With Photoshop you can easily make yourself or anyone look better. You can even change the colors of the clothing people are wearing. You will be amazed by the results you can achieve with Photoshop. You will not only be able to improve the appearance of people but you will be able to completely remove people from the photograph, add people from other photos or change the background.

Master these Photoshop techniques and you will be in demand for photo editing and graphic design projects. People with these types of skills are in needed for photo retouching, web design work, logo design, advertising, and more. Not only can you have fun touching up your own photos but you could start a business doing photo enhancements.

Creating Portraits

A somber, serious mood is enhanced by dark background tones, contemplative expressions, loose low-toned clothing, and deep, but open shadows. A happy, carefree atmosphere is set more convincingly with light, airy background tones, piquant expressions, pastel casual clothing and soft, ubiquitous lighting.

Props should be kept to a minimum. Allowable is anything which will support the mood and which will not detract from the main subject. A high key portrait can be enhanced with a white wicker chair, a loose white flower arrangement out of focus in the background or a high-keyed landscape judiciously placed off center, blending with the other background tones. A large, dark sculptured bowl of red apples, a black poodle, or a dark-toned piece of furniture in the background would contrast too sharply with the generally light toned subject and background. Attention diverted to these items due to their strong intrusion in the composition is lost to the main subject and detracts from the ambiance.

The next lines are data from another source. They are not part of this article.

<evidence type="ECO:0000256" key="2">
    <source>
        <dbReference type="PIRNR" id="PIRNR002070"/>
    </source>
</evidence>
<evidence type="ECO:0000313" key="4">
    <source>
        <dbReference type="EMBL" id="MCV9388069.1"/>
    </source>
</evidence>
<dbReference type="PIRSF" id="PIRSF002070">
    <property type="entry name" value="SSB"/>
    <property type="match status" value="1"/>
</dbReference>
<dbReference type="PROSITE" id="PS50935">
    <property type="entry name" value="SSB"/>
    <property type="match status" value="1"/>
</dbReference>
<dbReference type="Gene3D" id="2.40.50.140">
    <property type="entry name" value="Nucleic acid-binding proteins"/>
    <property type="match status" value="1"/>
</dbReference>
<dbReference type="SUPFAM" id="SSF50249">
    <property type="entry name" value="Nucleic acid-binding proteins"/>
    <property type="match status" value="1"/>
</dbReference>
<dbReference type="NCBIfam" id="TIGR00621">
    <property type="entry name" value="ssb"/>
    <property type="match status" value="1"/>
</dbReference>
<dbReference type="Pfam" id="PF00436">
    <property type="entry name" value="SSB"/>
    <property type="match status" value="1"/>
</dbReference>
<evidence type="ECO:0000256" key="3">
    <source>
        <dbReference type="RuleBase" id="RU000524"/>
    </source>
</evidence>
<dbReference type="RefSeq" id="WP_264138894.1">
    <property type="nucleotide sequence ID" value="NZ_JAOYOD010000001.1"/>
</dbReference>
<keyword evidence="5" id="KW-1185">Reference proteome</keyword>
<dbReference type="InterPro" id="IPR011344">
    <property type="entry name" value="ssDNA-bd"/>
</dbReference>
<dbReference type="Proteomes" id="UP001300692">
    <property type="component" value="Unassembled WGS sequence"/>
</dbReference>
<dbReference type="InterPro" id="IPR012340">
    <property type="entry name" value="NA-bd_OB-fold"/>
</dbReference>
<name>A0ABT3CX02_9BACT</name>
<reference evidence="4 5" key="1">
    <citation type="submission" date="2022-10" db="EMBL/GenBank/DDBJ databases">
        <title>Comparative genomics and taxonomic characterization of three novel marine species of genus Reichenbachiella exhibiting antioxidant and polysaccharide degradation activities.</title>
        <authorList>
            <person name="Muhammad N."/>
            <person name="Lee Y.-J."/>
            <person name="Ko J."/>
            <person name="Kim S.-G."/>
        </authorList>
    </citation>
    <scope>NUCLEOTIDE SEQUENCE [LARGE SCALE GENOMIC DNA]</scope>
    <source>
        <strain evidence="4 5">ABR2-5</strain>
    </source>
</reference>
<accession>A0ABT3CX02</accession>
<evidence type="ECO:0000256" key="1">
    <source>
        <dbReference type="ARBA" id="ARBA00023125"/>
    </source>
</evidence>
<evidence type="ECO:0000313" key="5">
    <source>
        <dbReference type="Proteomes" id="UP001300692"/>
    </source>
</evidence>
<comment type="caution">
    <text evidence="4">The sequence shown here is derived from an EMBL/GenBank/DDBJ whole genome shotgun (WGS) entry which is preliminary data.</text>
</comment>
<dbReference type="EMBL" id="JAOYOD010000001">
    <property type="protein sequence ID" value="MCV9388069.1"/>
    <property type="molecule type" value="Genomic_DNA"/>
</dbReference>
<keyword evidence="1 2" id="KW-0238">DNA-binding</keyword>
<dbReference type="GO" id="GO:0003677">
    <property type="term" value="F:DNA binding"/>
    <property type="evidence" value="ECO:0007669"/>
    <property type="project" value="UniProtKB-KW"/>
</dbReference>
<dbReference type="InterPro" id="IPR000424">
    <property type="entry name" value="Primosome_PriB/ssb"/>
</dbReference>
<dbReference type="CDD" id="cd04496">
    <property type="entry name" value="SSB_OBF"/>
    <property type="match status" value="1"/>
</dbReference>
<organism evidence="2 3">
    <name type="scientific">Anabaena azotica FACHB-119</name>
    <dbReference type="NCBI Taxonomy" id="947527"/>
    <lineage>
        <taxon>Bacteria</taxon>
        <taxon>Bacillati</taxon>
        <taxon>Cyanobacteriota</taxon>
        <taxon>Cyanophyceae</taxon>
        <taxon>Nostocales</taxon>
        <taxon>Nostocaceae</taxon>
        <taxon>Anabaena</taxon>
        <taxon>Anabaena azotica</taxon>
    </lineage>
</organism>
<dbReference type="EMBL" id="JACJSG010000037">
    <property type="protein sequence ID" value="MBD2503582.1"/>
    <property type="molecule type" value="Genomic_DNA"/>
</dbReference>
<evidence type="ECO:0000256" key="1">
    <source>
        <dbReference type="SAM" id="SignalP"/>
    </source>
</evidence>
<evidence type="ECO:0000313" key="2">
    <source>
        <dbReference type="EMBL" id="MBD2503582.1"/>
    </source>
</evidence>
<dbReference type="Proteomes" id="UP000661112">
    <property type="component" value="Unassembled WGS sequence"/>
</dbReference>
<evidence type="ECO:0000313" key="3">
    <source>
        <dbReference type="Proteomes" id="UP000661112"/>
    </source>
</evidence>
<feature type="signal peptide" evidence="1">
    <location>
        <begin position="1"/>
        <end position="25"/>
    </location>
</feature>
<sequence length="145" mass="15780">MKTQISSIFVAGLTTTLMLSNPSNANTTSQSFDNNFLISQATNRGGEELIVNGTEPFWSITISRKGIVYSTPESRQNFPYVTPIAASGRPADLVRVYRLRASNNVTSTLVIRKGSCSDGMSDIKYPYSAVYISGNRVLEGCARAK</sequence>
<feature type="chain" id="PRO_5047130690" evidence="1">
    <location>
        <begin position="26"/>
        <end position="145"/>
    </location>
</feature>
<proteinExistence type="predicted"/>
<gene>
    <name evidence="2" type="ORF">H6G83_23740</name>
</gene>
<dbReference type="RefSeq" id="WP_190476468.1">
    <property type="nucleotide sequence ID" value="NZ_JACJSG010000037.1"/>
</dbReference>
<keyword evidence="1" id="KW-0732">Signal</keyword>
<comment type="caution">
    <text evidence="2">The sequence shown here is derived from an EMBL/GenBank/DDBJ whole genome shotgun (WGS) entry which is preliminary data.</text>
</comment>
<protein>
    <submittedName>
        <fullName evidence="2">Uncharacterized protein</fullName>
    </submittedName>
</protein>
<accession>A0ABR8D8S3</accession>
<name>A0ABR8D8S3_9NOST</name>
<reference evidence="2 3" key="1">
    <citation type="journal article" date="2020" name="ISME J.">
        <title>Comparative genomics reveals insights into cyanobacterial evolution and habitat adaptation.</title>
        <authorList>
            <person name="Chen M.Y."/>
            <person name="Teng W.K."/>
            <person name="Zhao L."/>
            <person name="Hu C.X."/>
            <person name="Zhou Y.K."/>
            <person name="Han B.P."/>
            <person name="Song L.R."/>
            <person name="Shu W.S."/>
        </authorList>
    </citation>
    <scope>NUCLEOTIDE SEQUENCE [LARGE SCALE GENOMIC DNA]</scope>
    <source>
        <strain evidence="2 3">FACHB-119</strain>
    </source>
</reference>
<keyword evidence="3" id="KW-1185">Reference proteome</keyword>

Attention should be paid to the lines created by the subject and other components in the composition. Lines leading strongly out of the picture should be avoided. Rather use curves to bring the eye back to the main subject. Moveable items in the composition can be place to complete gap in a leading line so as to facilitate the eye in its movement around the work. Invisible paths of light can be created with the use of similar colors, a repeated pattern or item, or the play of light and shadow along an edge. Where possible choose components with care, preferring meaningful items which play a part in the life of the subject, rather than an object chosen solely for its shape and color. For instance, if the subject is a potter, choose an attractive urn instead of, say, an antique doll which has no place in the subject’s interests.

The light that falls on the subject can be used to support the mood. Natural window light suggests an old master genre and the sharp golden rays of a small source of light created the highlights necessary for a mood with a positive spin. Any available light can create a beautiful portrait if the direction and ration of light to dark is controlled. Reflectors add light to a dark, shadowed area, scrims or shades can tone down a too-strong source. The direction or the main source of light should enhance the features by sending light into the eyes, outlining the jaw and cheek, and finding the proper areas to highlight. Additional highlights are supplied with back or side-back rays of light, as long as their effect does not invent unwanted facial highlights or block up needed detail. Pure rim lighting is fairly safe if used with care.